Ethiopia is a geographically diverse developing nation in the Horn of Africa. More than 83 million people live in the country, and population is growing with an annual growth rate of 2.1%. About 79% of Ethiopians are employed in the agricultural sector, and the overwhelming majority of people still live in rural areas. As one of the poorest nations in the world, Ethiopia has taken steps to create economic development to improve the livelihoods of low-income households and subsistence farmers. However as a result of an overwhelming focus on economic development, the health of the environment has often been overlooked. Although economic development has benefited society, in the future, it is important to promote environmental sustainability and sustainable development. The seven chapters that comprise this report suggest ways to integrate sustainability in various sectors of Ethiopia.
The first chapter aims to determine the place of the environment in international philanthropy through a case study for four Bill and Melinda Gates Foundation projects active in East Africa: East Africa Dairy Development, Farm Radio International, Drought Tolerant Maize for Africa, and Vital Signs. Findings indicate that the Bill and Melinda Gates Foundation is able to simultaneously address the environment and achieve humanitarian goals by being in the unique position of having an influence at all levels of the project process. Opportunity exists for the Foundation to make data relating to environmental impacts more transparent. Furthermore, better market and extension systems would promote the long-run economic sustainability of projects.
The second chapter examines the social, environmental, and economic implications of the Ethiopian floriculture sector, and how different levels of regulation can mitigate the negative implications of the industry to create overall environmental sustainability. This chapter looks at three levels of regulation: state-based regulation, international regulation by investors and buyers, and industry-based self-regulation. The floriculture sector continues to grow physically and monetarily, however as it grows on such a large scale, there are concerns about the environmental impacts such as water pollution from fertilizer and pesticide use. Using a literature review, interviews, as well as Graphic Informational Systems (GIS) analysis, this chapter creates policy recommendations for the Ethiopian Government, and relevant stakeholders that promote environmental sustainability while also preserving the economic development the industry brings to Ethiopia.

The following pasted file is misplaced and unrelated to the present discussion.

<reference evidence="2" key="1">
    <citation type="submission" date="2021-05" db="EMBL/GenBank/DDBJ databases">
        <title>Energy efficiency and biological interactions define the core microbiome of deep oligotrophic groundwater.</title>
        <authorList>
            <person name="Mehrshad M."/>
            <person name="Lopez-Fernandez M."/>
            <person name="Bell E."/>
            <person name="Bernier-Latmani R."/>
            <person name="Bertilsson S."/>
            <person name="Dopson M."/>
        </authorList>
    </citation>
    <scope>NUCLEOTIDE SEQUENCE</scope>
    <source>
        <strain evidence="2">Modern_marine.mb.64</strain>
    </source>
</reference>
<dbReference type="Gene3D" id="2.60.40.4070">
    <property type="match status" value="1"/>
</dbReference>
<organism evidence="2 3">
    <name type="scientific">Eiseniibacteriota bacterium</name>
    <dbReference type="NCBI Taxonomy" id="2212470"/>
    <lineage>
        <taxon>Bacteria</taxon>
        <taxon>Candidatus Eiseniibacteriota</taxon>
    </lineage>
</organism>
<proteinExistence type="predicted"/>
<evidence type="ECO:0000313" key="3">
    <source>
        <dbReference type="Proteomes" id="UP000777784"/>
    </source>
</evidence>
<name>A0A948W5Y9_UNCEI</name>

The third chapter examines the critical resource requirements and impacts of major crop systems in Sub-Saharan Africa, and the mitigation and adaptation strategies that are available to address them. Based upon an in-depth literature review of peer-reviewed articles, papers, and reports from major agricultural research organizations and scientists, this chapter presents an overview of crop-environment interactions for maize, legumes, and sweet potatoes/yams. These crops face environmental losses at an upper range of 50% to 100% across the three stages of production. However, the judicious use of agrochemicals, increased use of genetically improved crop varieties, and proper storage methods can substantially improve yields and reduce losses across all three crops. The findings of this chapter could be used to help direct investments in agricultural productivity to the appropriate places.
The research question of the fifth chapter is can the small, for-profit business model be applied to environmental services to yield positive outcomes, both financially and environmentally? Through a case study of Selam Awassa Business Group (SABG), a small business that manufactures agriculture equipment, construction equipment, and renewable energy technologies for rural farmers, research analyzes their approach to business. While there could be more communication as far as measuring the business’ environmental impacts, they are a positive example of a small, for-profit business involved in environmental issues in Ethiopia. SABG is successful because the business uses a triple bottom line approach, incorporating social, environmental, and economical objectives. Through producing tools to take the burden off of the environment, taking into account the needs of the communities, and their following their goal of making a profit as well as stimulating the local economy, SABG is a successful small, for-profit business.
The sixth chapter aims to analyze the current municipal waste management practices in urban centers of Ethiopia and opportunities for social, environmental and economic improvement throughout the waste management process. Opportunities for improved waste management include formalized separation, collection, transportation, recycling, composting, and the establishment of landfill gas utilization technology. Together these improvements could reduce social and environmental impacts of pollution and climate change.
The final chapter examines the role of international development banks in supporting environmentally and socially conscious infrastructure development in Ethiopia. Two large hydropower dams are currently under construction in Ethiopia, the Gibe III Dam and the Grand Renaissance Dam, will be the tallest and largest dams in Africa. Atypical of large projects, neither dam has received funding from international development banks. Hydropower can succeed in bringing development goals if it takes anticipates and mitigates potential negative impacts. Using a literature review and correspondence with experts, this chapter conducts a case study of the Gibe III and Grand Renaissance Dams as exceptional cases. The findings of this chapter aim to inform funding debates over similar large infrastructure projects going forward.